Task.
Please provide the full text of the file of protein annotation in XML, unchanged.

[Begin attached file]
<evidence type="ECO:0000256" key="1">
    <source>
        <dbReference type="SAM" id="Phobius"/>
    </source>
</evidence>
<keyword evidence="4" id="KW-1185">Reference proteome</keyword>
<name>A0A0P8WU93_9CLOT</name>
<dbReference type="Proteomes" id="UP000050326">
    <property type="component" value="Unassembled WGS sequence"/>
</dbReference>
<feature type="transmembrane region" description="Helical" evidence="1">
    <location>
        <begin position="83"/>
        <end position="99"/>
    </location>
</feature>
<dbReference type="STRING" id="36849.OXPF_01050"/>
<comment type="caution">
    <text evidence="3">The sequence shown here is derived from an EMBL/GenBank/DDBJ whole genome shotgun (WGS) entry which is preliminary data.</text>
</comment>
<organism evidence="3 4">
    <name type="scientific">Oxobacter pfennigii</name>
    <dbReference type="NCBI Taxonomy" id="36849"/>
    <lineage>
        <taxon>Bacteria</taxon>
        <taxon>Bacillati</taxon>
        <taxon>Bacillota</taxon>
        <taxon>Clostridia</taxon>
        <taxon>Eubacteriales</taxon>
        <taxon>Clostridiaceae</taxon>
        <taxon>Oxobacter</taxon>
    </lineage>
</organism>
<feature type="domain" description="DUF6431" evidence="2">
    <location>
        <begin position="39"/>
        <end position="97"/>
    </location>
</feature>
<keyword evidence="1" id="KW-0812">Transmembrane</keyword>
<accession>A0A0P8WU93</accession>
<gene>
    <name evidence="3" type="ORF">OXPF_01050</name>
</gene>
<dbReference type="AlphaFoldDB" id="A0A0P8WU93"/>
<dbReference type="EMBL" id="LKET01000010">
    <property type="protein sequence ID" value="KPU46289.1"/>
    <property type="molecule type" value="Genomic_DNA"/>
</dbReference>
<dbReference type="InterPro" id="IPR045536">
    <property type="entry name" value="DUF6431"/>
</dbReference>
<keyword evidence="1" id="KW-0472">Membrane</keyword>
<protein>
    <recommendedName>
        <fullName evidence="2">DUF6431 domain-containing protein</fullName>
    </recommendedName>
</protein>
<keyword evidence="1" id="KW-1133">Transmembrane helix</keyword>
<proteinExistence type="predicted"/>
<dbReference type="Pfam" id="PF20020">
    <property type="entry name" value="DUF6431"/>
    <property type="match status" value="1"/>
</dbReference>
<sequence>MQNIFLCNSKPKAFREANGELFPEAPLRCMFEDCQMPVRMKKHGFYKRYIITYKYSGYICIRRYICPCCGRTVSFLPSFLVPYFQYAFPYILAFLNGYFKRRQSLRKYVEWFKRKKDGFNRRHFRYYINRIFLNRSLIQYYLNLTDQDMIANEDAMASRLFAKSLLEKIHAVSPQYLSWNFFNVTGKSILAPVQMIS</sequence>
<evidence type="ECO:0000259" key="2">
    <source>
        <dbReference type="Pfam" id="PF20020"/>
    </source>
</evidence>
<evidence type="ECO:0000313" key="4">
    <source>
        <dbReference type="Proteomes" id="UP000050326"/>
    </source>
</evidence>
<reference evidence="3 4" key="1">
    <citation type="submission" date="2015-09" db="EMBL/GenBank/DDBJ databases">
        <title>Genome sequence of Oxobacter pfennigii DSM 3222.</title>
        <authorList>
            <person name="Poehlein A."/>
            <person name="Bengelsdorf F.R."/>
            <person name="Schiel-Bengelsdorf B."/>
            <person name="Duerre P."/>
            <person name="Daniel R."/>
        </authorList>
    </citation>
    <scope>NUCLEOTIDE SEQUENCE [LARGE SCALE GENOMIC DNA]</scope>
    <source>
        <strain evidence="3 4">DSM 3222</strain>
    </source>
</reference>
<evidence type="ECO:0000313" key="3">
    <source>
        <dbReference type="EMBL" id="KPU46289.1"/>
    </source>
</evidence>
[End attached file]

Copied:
<evidence type="ECO:0000256" key="1">
    <source>
        <dbReference type="SAM" id="Phobius"/>
    </source>
</evidence>
<keyword evidence="4" id="KW-1185">Reference proteome</keyword>
<name>A0A0P8WU93_9CLOT</name>
<dbReference type="Proteomes" id="UP000050326">
    <property type="component" value="Unassembled WGS sequence"/>
</dbReference>
<feature type="transmembrane region" description="Helical" evidence="1">
    <location>
        <begin position="83"/>
        <end position="99"/>
    </location>
</feature>
<dbReference type="STRING" id="36849.OXPF_01050"/>
<comment type="caution">
    <text evidence="3">The sequence shown here is derived from an EMBL/GenBank/DDBJ whole genome shotgun (WGS) entry which is preliminary data.</text>
</comment>
<organism evidence="3 4">
    <name type="scientific">Oxobacter pfennigii</name>
    <dbReference type="NCBI Taxonomy" id="36849"/>
    <lineage>
        <taxon>Bacteria</taxon>
        <taxon>Bacillati</taxon>
        <taxon>Bacillota</taxon>
        <taxon>Clostridia</taxon>
        <taxon>Eubacteriales</taxon>
        <taxon>Clostridiaceae</taxon>
        <taxon>Oxobacter</taxon>
    </lineage>
</organism>
<feature type="domain" description="DUF6431" evidence="2">
    <location>
        <begin position="39"/>
        <end position="97"/>
    </location>
</feature>
<keyword evidence="1" id="KW-0812">Transmembrane</keyword>
<accession>A0A0P8WU93</accession>
<gene>
    <name evidence="3" type="ORF">OXPF_01050</name>
</gene>
<dbReference type="AlphaFoldDB" id="A0A0P8WU93"/>
<dbReference type="EMBL" id="LKET01000010">
    <property type="protein sequence ID" value="KPU46289.1"/>
    <property type="molecule type" value="Genomic_DNA"/>
</dbReference>
<dbReference type="InterPro" id="IPR045536">
    <property type="entry name" value="DUF6431"/>
</dbReference>
<keyword evidence="1" id="KW-0472">Membrane</keyword>
<protein>
    <recommendedName>
        <fullName evidence="2">DUF6431 domain-containing protein</fullName>
    </recommendedName>
</protein>
<keyword evidence="1" id="KW-1133">Transmembrane helix</keyword>
<proteinExistence type="predicted"/>
<dbReference type="Pfam" id="PF20020">
    <property type="entry name" value="DUF6431"/>
    <property type="match status" value="1"/>
</dbReference>
<sequence>MQNIFLCNSKPKAFREANGELFPEAPLRCMFEDCQMPVRMKKHGFYKRYIITYKYSGYICIRRYICPCCGRTVSFLPSFLVPYFQYAFPYILAFLNGYFKRRQSLRKYVEWFKRKKDGFNRRHFRYYINRIFLNRSLIQYYLNLTDQDMIANEDAMASRLFAKSLLEKIHAVSPQYLSWNFFNVTGKSILAPVQMIS</sequence>
<evidence type="ECO:0000259" key="2">
    <source>
        <dbReference type="Pfam" id="PF20020"/>
    </source>
</evidence>
<evidence type="ECO:0000313" key="4">
    <source>
        <dbReference type="Proteomes" id="UP000050326"/>
    </source>
</evidence>
<reference evidence="3 4" key="1">
    <citation type="submission" date="2015-09" db="EMBL/GenBank/DDBJ databases">
        <title>Genome sequence of Oxobacter pfennigii DSM 3222.</title>
        <authorList>
            <person name="Poehlein A."/>
            <person name="Bengelsdorf F.R."/>
            <person name="Schiel-Bengelsdorf B."/>
            <person name="Duerre P."/>
            <person name="Daniel R."/>
        </authorList>
    </citation>
    <scope>NUCLEOTIDE SEQUENCE [LARGE SCALE GENOMIC DNA]</scope>
    <source>
        <strain evidence="3 4">DSM 3222</strain>
    </source>
</reference>
<evidence type="ECO:0000313" key="3">
    <source>
        <dbReference type="EMBL" id="KPU46289.1"/>
    </source>
</evidence>